Oregon moves on: Can Ducks extend the Chip Kelly era, minus Chip Kelly?
The implications of Kelly's departure go much deeper than the timing of his exit or the fate of a single promising season.
Kelly's teams won three straight conference titles from 2009-11 and played in four BCS bowls. (US Presswire)
Oregon fans breathed a collective sigh of relief last week when Chip Kelly told his boss, athletic director Rob Mullens, that he would be returning as the Ducks' head coach in 2013, and had barely finished exhaling when Kelly reversed field on Wednesday by accepting the top job with the Philadelphia Eagles. For a program that had already set its sights on a national championship in 2013, the about-face was a punch to the gut. But the implications of Kelly's departure go much deeper than the timing of his exit or the fate of a single promising season.
For some context, remember where the Ducks are coming from. At the time, Kelly's promotion from offensive coordinator to head coach in 2009 was also viewed as a nod to stability and continuity. But as far as the program had come under his predecessor, Mike Bellotti, it was still regarded as a second-rate upstart: When Kelly took the reins, Oregon boasted exactly one top-five finish in school history, in 2001, and only three conference championships in the previous 50 years. The balance of power on the West Coast rested unquestionably with USC, owner of the last six Pac-10 titles.
From there, the Ducks won three consecutive outright conference championships in Kelly's first three seasons, played in four consecutive BCS bowls and set a school record for wins three years in a row. The 2010 team led the nation in total and scoring offense, then came within a field goal of the national championship after completing the first undefeated, untied regular season in Oregon history. The 2011 team won the first Pac-12 Championship Game, then won the Rose Bowl for the first time in 95 years. The 2012 team eclipsed the '10 records for yards and points per game and landed at No. 2 in the final polls.
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Altogether, Kelly's teams were 3-1 against USC, 31-2 against the rest of the conference and spent eight weeks ranked as the No. 1 team in the nation, a distinction no other Oregon coach can claim for even one. The Ducks' winning percentage over his final three seasons was the best in the nation in that span.
But the Ducks' emergence was at least as much about the style behind the substance, a long-term, top-down approach that successfully married cutting-edge facilities and cutting-edge fashion to a cutting-edge offense. From the beginning, the image of Kelly's prolific, warp-speed attack was inseparable from the endless, ever-evolving array of outlandish uniforms. The combination is a blueprint for other aspiring members of college football's nouveau riche: Before Oregon was a winner, it was an aesthetic. Even if that turns out to be nothing more than a freak coincidence, it's far too late now, in the midst of the most successful, profitable run in school history, to think of untangling the results.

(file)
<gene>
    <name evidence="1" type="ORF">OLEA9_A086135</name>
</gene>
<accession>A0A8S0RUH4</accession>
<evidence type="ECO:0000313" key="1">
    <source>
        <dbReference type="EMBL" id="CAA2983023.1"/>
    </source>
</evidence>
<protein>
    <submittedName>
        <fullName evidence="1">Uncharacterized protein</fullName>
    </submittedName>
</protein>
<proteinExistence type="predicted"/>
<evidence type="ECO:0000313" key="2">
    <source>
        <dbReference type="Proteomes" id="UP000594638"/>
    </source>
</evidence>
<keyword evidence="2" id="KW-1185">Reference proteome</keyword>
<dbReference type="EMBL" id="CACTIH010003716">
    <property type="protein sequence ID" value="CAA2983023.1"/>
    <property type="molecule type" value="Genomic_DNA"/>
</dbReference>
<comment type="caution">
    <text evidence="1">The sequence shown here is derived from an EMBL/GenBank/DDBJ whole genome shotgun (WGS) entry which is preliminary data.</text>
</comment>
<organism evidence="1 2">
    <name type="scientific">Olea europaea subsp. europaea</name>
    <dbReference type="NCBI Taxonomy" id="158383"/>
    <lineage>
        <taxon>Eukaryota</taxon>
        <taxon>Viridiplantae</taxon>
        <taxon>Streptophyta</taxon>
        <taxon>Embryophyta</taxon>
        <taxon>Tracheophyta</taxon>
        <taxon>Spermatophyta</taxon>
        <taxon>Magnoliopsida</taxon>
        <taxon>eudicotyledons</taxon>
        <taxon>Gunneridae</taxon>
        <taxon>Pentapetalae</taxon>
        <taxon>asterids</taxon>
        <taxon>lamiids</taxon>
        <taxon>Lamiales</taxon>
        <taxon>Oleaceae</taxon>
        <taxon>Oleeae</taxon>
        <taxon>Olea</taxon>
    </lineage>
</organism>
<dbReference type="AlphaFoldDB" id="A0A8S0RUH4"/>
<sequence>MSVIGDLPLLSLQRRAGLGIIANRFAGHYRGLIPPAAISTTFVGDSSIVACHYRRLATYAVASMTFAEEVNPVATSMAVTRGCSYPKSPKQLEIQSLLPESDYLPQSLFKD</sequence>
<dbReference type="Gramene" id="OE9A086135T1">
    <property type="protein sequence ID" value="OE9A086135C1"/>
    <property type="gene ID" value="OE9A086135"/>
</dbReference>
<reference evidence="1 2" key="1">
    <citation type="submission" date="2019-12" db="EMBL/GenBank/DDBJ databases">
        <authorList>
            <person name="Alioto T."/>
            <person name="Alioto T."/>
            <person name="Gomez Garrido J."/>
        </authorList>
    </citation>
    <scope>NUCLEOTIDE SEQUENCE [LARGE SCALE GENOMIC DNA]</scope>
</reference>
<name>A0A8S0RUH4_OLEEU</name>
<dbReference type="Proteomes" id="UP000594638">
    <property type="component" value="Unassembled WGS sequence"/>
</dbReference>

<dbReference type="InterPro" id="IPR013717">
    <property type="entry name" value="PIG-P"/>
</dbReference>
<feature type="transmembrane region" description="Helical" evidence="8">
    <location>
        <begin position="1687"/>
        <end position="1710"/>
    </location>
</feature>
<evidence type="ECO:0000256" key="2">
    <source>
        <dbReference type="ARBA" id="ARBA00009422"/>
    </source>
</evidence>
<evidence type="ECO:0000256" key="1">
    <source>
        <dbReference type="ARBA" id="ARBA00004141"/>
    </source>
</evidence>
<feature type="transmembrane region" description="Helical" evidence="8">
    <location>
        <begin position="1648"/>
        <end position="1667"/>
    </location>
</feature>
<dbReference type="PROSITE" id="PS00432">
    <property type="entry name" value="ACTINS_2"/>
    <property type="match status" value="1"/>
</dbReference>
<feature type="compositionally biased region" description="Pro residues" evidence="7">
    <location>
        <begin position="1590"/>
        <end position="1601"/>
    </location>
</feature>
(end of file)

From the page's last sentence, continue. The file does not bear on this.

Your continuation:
Which brings us to Mark Helfrich. Like Kelly when he was promoted to replace Bellotti, Helfrich is both a first-time head coach and a nod to continuity, having served as offensive coordinator for all four years of Kelly's tenure. He knows the system. He knows the players. He knows how to run one of Kelly's famously intense practice sessions, often touted as mini-boot camps of efficiency that conditioned the Ducks to the relentless tempo that defined the offense. He's reportedly friendlier than Kelly in terms of dealing with boosters and media and reportedly liked and trusted by higher-ups, most importantly Nike founder/mega-booster Phil Knight, without whom much of the success of the last decade would not have been possible. If Helfrich is promoted, it will be in service of the status quo, and the smoothest possible transition from the Kelly era to one that -- if all goes according to plan --looks exactly like it.
Unlike Kelly, who was originally plucked from obscurity in New Hampshire specifically to import his system, Helfrich has never been in full control. Kelly was both architect and engineer; Helfrich has only had limited experience running the machine. In the short term, Oregon has every reason to be optimistic this fall, due mainly to the return of young stars Marcus Mariota and De'Anthony Thomas, who will be up for every conceivable honor. The offense as a whole will boast nine returning starters from a lineup that led the conference in total and scoring offense for the sixth consecutive season. The Ducks are virtually certain to open the season in the top 10 nationally, likely as front-runners to reclaim the Pac-12 crown that they ceded in 2012 to Stanford.
From this vantage point, though, there is no way to account for what Kelly brought to the table as a leader, organizer, recruiter and play-caller. The finely tuned system that he built in Eugene can be imitated and has been all over the country. Whether it can be duplicated -- by his heir apparent at Oregon or by Kelly himself in the NFL -- might be the most pressing question of 2013 on both levels.
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